Breezy, bright and cold morning, the Indian hawthorn coming into creamy flower. Distressed to read that eight South Africans have been killed in a suicide bombing attack in Kabul. There are so many from southern Africa working in Afghanistan, Pakistan, Iraq. Not good, but that is the power of the dollar.
The day ahead shaped by writing, facilitating a workshop, writing, gardening, the preparation of meals, walking dogs. Not a bad way to have a day take shape. I’m thinking about women poets and the tensions for women writers between living traditional lives as wives and mothers and forging an identity as a poet, the invisibility of lesbian women, the challenge of ageing gracefully through illness, loss of mobility,the loss of older identities. How we find new creature comforts once we give up the older more treacherous comforts of drinking, drugging, eating too much, falling in love too readily, daydreaming like young girls centre-stage in their own lives.
Outside the garden surges up into a gentle rich chaos of blossom and leaf. I need to let go and live with some of that fructifying chaos, the light falling on tangles of jasmine and musk roses and overpoweringly sweet-scented baby-pink Daphne.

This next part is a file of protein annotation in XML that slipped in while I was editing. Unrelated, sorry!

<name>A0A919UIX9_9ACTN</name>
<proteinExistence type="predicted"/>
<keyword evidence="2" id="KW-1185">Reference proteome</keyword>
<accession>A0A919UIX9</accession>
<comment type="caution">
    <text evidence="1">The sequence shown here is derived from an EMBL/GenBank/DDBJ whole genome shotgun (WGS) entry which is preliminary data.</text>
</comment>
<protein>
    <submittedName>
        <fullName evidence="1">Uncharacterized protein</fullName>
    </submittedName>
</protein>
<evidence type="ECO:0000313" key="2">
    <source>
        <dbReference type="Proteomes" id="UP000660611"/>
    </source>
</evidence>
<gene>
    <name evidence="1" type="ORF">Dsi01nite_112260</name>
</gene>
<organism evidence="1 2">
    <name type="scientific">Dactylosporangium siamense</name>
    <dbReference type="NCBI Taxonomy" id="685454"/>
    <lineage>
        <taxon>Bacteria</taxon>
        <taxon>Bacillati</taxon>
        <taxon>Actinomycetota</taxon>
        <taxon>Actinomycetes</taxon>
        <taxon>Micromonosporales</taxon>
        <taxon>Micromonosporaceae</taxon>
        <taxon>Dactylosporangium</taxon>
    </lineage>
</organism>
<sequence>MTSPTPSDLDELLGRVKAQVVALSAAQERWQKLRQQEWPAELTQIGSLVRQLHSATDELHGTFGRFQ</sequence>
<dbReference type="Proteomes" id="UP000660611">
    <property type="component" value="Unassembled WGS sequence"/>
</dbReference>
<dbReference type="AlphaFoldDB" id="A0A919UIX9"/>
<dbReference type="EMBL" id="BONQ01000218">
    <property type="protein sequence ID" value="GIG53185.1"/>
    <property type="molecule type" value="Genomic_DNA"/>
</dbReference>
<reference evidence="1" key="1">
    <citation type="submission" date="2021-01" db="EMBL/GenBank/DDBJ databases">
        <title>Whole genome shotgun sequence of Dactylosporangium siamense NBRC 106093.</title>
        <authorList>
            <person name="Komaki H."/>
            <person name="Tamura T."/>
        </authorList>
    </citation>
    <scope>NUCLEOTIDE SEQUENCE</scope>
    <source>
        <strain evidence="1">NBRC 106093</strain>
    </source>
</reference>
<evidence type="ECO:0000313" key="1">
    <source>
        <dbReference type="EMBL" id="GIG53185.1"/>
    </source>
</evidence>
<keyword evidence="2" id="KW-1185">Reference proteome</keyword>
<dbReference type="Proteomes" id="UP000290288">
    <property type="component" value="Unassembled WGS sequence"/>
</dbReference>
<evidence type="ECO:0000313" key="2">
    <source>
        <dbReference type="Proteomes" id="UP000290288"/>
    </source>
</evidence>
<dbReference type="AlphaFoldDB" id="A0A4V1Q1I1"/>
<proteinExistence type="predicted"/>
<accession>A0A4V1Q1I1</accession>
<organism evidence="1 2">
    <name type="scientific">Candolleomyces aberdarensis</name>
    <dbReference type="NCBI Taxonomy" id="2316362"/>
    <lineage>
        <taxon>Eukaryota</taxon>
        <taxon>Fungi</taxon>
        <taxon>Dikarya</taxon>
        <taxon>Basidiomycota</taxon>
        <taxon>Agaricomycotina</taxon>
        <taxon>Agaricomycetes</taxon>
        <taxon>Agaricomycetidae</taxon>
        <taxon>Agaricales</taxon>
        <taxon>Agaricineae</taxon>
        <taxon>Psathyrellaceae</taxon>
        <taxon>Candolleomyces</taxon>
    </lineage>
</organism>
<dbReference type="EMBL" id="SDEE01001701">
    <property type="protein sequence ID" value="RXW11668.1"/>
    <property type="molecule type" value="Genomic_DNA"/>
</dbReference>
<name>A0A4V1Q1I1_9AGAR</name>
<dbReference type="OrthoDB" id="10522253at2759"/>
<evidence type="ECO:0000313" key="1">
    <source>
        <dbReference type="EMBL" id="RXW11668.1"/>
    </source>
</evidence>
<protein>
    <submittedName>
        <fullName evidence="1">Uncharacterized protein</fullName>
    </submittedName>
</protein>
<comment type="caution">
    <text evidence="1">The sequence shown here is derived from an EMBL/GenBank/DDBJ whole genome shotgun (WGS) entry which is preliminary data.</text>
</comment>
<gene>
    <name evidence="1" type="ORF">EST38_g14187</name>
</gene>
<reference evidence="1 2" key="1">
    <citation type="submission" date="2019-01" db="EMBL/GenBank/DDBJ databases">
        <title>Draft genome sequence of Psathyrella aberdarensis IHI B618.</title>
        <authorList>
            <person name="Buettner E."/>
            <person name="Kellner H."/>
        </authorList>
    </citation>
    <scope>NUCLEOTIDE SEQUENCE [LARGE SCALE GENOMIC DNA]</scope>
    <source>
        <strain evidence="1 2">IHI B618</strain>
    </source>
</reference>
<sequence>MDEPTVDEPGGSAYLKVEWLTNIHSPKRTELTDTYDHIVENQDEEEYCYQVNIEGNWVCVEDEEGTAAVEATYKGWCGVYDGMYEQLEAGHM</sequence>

From the poet Robert Lowell:
Those blessèd structures, plot and rhyme⎯
why are they no help to me now
I want to make something imagined, not recalled?
I hear the noise of my own voice:
The painter’s vision is not a lens,
it trembles to caress the light.
But sometimes everything I write
with the threadbare art of my eye
seems a snapshot,
lurid, rapid, garish, grouped,
heightened from life,
yet paralyzed by fact.
Yet why not say what happened?
Pray for the grace of accuracy
Vermeer gave to the sun’s illumination
stealing like the tide across a map
to his girl solid with yearning.
We are poor passing facts,
warned by that to give
each figure in the photograph
his living name.